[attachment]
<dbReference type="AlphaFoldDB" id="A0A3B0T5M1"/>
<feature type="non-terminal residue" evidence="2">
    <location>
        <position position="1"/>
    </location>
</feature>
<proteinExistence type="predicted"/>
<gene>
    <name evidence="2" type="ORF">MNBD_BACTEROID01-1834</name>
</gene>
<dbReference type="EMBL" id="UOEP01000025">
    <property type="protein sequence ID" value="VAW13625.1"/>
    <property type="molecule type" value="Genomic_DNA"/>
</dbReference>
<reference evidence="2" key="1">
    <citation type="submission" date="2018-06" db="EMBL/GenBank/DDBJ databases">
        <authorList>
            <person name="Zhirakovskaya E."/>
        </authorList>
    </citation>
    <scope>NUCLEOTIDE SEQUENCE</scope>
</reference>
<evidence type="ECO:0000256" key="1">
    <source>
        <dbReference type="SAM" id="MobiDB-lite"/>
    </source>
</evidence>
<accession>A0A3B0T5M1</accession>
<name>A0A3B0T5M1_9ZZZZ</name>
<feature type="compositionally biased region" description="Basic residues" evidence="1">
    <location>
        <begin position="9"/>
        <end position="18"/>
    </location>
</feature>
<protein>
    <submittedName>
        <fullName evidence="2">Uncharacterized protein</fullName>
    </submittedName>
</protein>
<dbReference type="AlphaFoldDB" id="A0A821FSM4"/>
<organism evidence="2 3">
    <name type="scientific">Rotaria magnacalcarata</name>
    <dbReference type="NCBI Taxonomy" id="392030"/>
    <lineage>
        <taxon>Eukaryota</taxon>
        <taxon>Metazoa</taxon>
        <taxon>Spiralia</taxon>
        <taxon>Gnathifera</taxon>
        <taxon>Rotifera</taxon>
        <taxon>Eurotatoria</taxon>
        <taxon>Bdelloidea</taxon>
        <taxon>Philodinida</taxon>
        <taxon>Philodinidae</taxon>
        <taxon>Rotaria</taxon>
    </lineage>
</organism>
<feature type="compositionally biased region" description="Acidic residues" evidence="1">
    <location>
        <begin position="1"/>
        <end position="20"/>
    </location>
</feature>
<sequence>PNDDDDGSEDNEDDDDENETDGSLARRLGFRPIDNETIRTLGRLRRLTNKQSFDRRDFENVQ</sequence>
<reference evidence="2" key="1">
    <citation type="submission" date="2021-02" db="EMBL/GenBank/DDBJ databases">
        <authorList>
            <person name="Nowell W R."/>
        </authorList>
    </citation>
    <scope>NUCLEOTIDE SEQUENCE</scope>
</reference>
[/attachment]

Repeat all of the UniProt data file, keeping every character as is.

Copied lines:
<dbReference type="AlphaFoldDB" id="A0A3B0T5M1"/>
<feature type="non-terminal residue" evidence="2">
    <location>
        <position position="1"/>
    </location>
</feature>
<proteinExistence type="predicted"/>
<gene>
    <name evidence="2" type="ORF">MNBD_BACTEROID01-1834</name>
</gene>
<dbReference type="EMBL" id="UOEP01000025">
    <property type="protein sequence ID" value="VAW13625.1"/>
    <property type="molecule type" value="Genomic_DNA"/>
</dbReference>
<reference evidence="2" key="1">
    <citation type="submission" date="2018-06" db="EMBL/GenBank/DDBJ databases">
        <authorList>
            <person name="Zhirakovskaya E."/>
        </authorList>
    </citation>
    <scope>NUCLEOTIDE SEQUENCE</scope>
</reference>
<evidence type="ECO:0000256" key="1">
    <source>
        <dbReference type="SAM" id="MobiDB-lite"/>
    </source>
</evidence>
<accession>A0A3B0T5M1</accession>
<name>A0A3B0T5M1_9ZZZZ</name>
<feature type="compositionally biased region" description="Basic residues" evidence="1">
    <location>
        <begin position="9"/>
        <end position="18"/>
    </location>
</feature>
<protein>
    <submittedName>
        <fullName evidence="2">Uncharacterized protein</fullName>
    </submittedName>
</protein>
<dbReference type="AlphaFoldDB" id="A0A821FSM4"/>
<organism evidence="2 3">
    <name type="scientific">Rotaria magnacalcarata</name>
    <dbReference type="NCBI Taxonomy" id="392030"/>
    <lineage>
        <taxon>Eukaryota</taxon>
        <taxon>Metazoa</taxon>
        <taxon>Spiralia</taxon>
        <taxon>Gnathifera</taxon>
        <taxon>Rotifera</taxon>
        <taxon>Eurotatoria</taxon>
        <taxon>Bdelloidea</taxon>
        <taxon>Philodinida</taxon>
        <taxon>Philodinidae</taxon>
        <taxon>Rotaria</taxon>
    </lineage>
</organism>
<feature type="compositionally biased region" description="Acidic residues" evidence="1">
    <location>
        <begin position="1"/>
        <end position="20"/>
    </location>
</feature>
<sequence>PNDDDDGSEDNEDDDDENETDGSLARRLGFRPIDNETIRTLGRLRRLTNKQSFDRRDFENVQ</sequence>
<reference evidence="2" key="1">
    <citation type="submission" date="2021-02" db="EMBL/GenBank/DDBJ databases">
        <authorList>
            <person name="Nowell W R."/>
        </authorList>
    </citation>
    <scope>NUCLEOTIDE SEQUENCE</scope>
</reference>